The story of Jute manufacture, and the growth of the industry in Dundee in particular, is a complex one. A series of circumstances was to come together to establish an industry which, at it's peak, employed some 50,000 people and provided much of the material required for a range of products that were exported worldwide. At the turn of the 19th century this area made strong durable products, predominantly from Flax. Although Jute had originally been imported by the East India Company in the late 18th Century it had proven very difficult to process, as a result of its brittle nature. It remained out of favour until the 1820s when Flax supplies became unreliable due to problems in and around the Baltic ports.
It was the Dundonians who were to eventually provide the breakthrough to successful Jute processing by soaking the raw material in oil and water for several days, making the fibres far more pliable and easier to spin. Dundee was now extremely well placed to take advantage of this new opportunity, having a large skilled workforce who were more than capable of adapting Flax methods to the production of Jute. The town had an ample supply of water, a large whaling fleet that could supply all the oil required, and plenty of skilled shipwrights available in the port who would, in time, be able to build the vessels required to export the finished product to wherever it was sought.
Construction of the Verdant Mill commenced in 1833 on behalf of Mr D Lindsay, being continually extended over the next 30 years until the site looked very similar to how it looks today. In 1850 the Verdant Jute Works were purchased by Mr J Ewan and, with ongoing investment into new technology, the mill had three steam engines by 1864 capable of driving 70 power-looms and 2800 spindles.
Towards the end of the 19th century Jute production in Dundee went into a decline as the town started to become a victim of its own success. At the height of production many skilled Dundonians emigrated to India to help construct and operate new Jute mills, the main incentive being a much higher standard of living than they could expect back home. This, combined with cheap local labour and locally grown raw material, soon had Calcutta surpassing Dundee as the major producer.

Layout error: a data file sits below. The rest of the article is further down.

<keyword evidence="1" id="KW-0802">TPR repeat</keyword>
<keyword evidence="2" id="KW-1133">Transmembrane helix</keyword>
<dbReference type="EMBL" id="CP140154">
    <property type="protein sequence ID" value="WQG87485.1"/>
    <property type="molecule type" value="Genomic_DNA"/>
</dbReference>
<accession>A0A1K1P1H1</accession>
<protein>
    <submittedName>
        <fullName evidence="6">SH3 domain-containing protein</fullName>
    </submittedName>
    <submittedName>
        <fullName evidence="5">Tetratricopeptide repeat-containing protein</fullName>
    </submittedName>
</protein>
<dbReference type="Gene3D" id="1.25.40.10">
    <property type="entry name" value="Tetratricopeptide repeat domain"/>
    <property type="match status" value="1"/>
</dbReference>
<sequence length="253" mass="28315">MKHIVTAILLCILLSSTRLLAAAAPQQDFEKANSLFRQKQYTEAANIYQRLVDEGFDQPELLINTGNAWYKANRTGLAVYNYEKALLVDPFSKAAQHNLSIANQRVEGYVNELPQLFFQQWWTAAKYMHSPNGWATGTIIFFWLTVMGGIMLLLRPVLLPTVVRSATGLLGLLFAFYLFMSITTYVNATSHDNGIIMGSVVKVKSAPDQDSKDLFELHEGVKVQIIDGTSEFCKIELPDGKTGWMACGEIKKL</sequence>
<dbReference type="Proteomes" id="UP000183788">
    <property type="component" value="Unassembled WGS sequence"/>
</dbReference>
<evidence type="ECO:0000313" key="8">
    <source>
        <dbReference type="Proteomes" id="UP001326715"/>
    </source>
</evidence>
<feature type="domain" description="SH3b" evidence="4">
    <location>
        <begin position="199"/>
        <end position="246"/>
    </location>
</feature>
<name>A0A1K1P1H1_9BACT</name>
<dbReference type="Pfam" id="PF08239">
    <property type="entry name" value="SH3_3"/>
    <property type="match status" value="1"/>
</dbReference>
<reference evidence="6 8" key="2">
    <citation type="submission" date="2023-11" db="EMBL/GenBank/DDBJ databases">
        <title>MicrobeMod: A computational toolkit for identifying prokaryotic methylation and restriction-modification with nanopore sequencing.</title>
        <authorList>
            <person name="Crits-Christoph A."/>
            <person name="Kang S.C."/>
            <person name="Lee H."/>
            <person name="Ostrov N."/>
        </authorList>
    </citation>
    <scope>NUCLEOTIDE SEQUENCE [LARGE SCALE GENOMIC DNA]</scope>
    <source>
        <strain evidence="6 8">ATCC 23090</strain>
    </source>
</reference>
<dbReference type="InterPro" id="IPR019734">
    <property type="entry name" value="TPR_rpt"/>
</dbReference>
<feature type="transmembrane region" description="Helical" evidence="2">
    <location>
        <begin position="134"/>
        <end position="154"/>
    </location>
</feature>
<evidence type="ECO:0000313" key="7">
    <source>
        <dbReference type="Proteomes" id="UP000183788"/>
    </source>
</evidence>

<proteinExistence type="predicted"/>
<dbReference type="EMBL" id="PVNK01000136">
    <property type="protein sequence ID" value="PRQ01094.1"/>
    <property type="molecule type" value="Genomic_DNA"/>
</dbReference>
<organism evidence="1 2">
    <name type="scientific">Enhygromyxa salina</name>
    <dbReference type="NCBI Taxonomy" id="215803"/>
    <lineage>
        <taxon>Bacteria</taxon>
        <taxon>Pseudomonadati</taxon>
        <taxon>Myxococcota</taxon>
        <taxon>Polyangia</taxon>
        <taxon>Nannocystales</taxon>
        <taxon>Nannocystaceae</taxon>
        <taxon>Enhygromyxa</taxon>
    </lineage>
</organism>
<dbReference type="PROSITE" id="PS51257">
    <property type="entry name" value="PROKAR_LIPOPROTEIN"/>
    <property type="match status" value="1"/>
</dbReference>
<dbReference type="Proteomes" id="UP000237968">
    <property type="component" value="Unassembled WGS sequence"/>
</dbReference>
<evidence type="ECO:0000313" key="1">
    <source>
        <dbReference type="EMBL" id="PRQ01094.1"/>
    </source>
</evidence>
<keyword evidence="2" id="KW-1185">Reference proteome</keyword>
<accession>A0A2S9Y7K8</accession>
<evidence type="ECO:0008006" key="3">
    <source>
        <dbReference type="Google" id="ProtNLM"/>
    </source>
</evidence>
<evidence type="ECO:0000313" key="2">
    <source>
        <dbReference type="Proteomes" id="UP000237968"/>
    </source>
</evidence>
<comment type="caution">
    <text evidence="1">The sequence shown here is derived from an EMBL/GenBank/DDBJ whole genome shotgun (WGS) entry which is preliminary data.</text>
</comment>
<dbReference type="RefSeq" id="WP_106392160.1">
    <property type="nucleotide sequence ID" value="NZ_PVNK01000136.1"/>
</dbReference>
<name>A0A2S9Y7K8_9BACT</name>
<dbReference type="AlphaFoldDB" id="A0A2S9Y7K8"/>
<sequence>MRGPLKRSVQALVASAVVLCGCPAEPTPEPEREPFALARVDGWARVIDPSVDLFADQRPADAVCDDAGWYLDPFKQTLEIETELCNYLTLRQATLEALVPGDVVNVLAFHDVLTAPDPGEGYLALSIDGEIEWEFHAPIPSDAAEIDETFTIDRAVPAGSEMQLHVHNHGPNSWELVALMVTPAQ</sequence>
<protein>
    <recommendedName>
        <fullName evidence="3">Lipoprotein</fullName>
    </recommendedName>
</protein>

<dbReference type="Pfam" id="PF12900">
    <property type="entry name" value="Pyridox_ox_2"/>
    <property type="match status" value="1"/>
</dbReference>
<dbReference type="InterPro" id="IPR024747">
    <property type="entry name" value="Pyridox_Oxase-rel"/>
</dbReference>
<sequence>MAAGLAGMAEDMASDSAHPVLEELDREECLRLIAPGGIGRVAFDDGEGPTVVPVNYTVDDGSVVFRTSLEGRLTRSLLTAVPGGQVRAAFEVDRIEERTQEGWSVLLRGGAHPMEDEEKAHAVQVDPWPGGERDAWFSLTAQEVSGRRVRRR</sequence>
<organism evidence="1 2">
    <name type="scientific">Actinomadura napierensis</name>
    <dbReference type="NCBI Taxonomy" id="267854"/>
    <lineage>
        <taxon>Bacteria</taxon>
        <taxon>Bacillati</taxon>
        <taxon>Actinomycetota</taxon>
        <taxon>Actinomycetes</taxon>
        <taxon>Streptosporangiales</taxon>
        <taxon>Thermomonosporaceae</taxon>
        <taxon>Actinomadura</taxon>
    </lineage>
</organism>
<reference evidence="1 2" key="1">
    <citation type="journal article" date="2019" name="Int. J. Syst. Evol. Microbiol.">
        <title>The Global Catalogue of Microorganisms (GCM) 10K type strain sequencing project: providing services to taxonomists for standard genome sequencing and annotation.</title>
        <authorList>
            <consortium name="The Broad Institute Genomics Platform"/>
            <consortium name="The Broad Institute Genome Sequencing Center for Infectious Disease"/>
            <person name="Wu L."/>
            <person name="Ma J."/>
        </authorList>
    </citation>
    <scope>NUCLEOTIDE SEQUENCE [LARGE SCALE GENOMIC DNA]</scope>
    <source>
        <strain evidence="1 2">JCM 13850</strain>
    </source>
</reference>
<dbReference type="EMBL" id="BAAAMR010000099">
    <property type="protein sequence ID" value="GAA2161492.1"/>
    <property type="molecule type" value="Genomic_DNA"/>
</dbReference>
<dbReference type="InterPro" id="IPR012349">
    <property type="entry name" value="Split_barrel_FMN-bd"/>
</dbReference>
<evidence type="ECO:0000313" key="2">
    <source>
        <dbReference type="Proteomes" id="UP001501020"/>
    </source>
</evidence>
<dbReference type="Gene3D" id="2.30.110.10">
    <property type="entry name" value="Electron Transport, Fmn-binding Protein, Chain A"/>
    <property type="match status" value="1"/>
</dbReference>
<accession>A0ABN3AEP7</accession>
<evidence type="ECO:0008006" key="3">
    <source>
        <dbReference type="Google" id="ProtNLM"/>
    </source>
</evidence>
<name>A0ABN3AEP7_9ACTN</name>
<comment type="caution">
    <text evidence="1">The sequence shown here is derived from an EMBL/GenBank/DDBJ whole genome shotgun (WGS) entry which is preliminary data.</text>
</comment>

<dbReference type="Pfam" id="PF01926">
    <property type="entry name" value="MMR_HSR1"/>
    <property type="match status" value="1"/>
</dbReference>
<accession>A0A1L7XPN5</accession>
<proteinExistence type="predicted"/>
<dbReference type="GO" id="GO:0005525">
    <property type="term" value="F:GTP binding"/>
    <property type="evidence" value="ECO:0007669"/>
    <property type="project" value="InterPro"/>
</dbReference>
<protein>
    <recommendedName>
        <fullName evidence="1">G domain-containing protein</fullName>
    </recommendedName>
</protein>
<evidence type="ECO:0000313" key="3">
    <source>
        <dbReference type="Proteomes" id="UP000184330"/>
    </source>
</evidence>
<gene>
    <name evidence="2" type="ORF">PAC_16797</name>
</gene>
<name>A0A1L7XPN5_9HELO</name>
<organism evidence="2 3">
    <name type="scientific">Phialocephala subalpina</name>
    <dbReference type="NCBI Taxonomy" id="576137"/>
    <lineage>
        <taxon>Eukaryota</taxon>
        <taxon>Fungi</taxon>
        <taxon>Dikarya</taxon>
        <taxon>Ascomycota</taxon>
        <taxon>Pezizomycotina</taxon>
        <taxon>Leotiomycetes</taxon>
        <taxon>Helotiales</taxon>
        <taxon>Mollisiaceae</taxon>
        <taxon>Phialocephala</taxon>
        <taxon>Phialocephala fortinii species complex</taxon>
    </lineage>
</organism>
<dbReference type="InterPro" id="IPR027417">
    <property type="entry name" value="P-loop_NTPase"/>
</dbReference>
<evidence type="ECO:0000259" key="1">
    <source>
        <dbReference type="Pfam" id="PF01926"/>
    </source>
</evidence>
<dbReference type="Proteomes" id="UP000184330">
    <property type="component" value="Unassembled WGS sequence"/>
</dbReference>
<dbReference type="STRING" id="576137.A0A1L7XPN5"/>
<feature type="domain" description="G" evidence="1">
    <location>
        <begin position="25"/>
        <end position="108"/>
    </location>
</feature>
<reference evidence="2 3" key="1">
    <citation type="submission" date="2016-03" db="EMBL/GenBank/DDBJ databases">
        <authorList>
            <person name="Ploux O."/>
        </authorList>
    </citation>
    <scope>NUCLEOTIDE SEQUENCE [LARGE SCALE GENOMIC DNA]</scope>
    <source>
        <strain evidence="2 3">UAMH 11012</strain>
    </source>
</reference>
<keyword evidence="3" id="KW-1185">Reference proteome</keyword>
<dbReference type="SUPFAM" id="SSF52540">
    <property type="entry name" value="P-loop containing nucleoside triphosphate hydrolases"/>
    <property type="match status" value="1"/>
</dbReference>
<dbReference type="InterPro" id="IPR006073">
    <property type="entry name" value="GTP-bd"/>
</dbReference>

In 1889 the mill no longer appeared in the Dundee directory, so it is assumed that textile production had ceased and the buildings were either empty or put to other uses. However, four years later the mill reappears, having been purchased by Alexander Thompson and Sons. Their portfolio was a little more diverse than previous owners, ranging from the recycling of Jute waste products to dealing in scrap metals. The company retained the mill until as recently as the 1960s, at which time it was sold off and utilised by various smaller concerns. This remained the case until the Dundee Heritage Trust acquired the Verdant Jute Works in 1991.
This site represents a rare survivor of the courtyard type mill and has thankfully remained little altered throughout its working life, thus retaining many of its original features. A huge restoration project was undertaken and, after five years, the first phase was opened to the public by the Right Honourable Lord Younger of Prestwick on 16th September 1996. The second phase took a further year and was opened by the Prime Minister of the People's Republic of Bangladesh on the 16th September 1997.
Today the site is a living museum recording the history of not only the Jute industry, but of Dundee itself, and the townsfolk who made it possible. Verdant Jute Works, combined with a visit to the RRS Discovery, really does make for a fascinating and educational day out.